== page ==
Also, the number of serially connected metal links 33-83 and resistors 30-80 in combinations 36-86 provided in bias circuit 24 is not a limitation. Other embodiments can provide either more or less combinations 36-86. Smaller incremental voltage steps can be provided at terminal 25 by providing additional combinations 36-86 for generating the gate-to-source bias for transistors 14 and 22.

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Referenced by
Citing PatentFiling datePublication dateApplicantTitle
US6191656Jul 23, 1999Feb 20, 2001Rf Micro Devices, Inc.High efficiency, unilateral dual stage RF amplifier
US6242983 *Nov 15, 1999Jun 5, 2001Industrial Technology Research InstituteControl circuit of variable current source in programmable gain amplifier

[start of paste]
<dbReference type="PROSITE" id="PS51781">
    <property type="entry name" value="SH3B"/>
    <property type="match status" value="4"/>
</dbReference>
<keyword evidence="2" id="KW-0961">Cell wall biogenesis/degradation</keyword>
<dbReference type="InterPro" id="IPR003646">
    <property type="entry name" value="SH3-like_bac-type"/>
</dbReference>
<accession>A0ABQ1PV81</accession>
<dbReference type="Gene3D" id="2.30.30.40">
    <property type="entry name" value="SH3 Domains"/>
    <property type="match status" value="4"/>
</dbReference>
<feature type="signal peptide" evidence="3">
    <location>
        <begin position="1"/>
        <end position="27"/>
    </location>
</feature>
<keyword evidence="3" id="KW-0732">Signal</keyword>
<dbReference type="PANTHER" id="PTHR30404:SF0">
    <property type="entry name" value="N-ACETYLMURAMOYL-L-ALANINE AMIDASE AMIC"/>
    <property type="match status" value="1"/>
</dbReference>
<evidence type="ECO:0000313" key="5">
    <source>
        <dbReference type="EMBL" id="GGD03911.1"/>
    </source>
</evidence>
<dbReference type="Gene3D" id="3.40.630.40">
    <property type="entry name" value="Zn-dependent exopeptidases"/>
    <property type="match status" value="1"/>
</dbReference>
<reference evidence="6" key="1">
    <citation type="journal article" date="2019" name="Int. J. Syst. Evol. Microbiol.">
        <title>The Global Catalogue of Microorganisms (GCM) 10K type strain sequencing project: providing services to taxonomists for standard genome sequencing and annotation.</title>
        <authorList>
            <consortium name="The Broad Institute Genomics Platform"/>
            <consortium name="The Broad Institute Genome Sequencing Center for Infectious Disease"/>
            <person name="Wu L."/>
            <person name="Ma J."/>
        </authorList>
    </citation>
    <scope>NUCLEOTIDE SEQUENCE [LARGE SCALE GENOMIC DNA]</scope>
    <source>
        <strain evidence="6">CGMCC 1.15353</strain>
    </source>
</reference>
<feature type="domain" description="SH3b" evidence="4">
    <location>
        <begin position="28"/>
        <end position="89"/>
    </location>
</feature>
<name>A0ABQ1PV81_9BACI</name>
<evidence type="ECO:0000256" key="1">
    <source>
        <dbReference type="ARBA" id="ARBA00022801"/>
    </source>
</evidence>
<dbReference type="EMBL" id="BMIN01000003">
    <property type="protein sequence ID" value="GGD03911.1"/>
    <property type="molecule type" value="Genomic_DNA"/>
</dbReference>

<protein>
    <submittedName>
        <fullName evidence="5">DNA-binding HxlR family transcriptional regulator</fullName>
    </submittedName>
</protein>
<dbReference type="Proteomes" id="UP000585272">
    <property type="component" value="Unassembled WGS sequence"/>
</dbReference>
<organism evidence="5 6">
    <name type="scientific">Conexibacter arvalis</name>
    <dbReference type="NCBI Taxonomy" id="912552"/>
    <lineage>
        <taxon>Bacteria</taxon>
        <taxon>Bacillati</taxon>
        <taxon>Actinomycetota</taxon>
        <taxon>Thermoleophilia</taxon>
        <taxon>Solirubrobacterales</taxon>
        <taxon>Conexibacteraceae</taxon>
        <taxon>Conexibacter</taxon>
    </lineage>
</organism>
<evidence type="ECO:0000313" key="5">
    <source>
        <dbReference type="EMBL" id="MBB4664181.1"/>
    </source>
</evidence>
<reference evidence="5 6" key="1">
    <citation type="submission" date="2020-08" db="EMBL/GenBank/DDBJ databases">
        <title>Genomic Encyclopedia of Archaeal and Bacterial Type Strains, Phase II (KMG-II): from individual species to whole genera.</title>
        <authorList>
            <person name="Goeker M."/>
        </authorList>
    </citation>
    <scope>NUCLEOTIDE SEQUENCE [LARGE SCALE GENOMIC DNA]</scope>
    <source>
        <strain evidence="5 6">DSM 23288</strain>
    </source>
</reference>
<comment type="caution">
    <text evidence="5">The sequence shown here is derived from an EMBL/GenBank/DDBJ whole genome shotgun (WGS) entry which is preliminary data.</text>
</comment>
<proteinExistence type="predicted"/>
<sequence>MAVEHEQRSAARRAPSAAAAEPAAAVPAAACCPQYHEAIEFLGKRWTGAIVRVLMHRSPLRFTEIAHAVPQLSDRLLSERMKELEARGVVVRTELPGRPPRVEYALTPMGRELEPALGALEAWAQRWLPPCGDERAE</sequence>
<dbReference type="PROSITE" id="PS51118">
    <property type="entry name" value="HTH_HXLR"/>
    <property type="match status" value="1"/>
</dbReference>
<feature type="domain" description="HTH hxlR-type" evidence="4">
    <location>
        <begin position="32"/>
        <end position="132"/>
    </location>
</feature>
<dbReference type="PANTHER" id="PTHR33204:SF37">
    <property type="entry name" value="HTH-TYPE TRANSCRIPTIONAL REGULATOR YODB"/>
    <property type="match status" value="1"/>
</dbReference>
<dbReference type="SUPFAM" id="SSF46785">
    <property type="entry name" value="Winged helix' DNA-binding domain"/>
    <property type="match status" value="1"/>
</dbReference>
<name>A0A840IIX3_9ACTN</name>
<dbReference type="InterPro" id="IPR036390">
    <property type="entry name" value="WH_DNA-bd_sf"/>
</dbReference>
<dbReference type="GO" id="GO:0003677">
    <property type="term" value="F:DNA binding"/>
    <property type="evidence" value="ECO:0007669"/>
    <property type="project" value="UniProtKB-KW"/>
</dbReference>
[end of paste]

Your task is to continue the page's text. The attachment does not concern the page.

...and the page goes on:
US6304130Dec 23, 1999Oct 16, 2001Nortel Networks LimitedBias circuit for depletion mode field-effect transistors
US6314008Oct 16, 2000Nov 6, 2001Jianwen BaoAdjustable low spurious signal DC-DC converter
US6559722 *Aug 8, 2000May 6, 2003Anadigics, Inc.Low bias current/temperature compensation current mirror for linear power amplifier
US6608492Aug 20, 2001Aug 19, 2003Richard Carl EntenmannAC impedance bridge
US6750724 *Aug 28, 2000Jun 15, 2004Mitsubishi Denki Kabushiki KaishaMultistage amplifier
US6937102Jul 29, 2002Aug 30, 2005Anadigics, Inc.Low bias current/temperature compensation current mirror for linear power amplifier
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Classifications
U.S. Classification330/296, 330/277
International ClassificationH03F1/30, H03F3/193
Cooperative ClassificationH03F3/1935, H03F1/306
European ClassificationH03F3/193J, H03F1/30J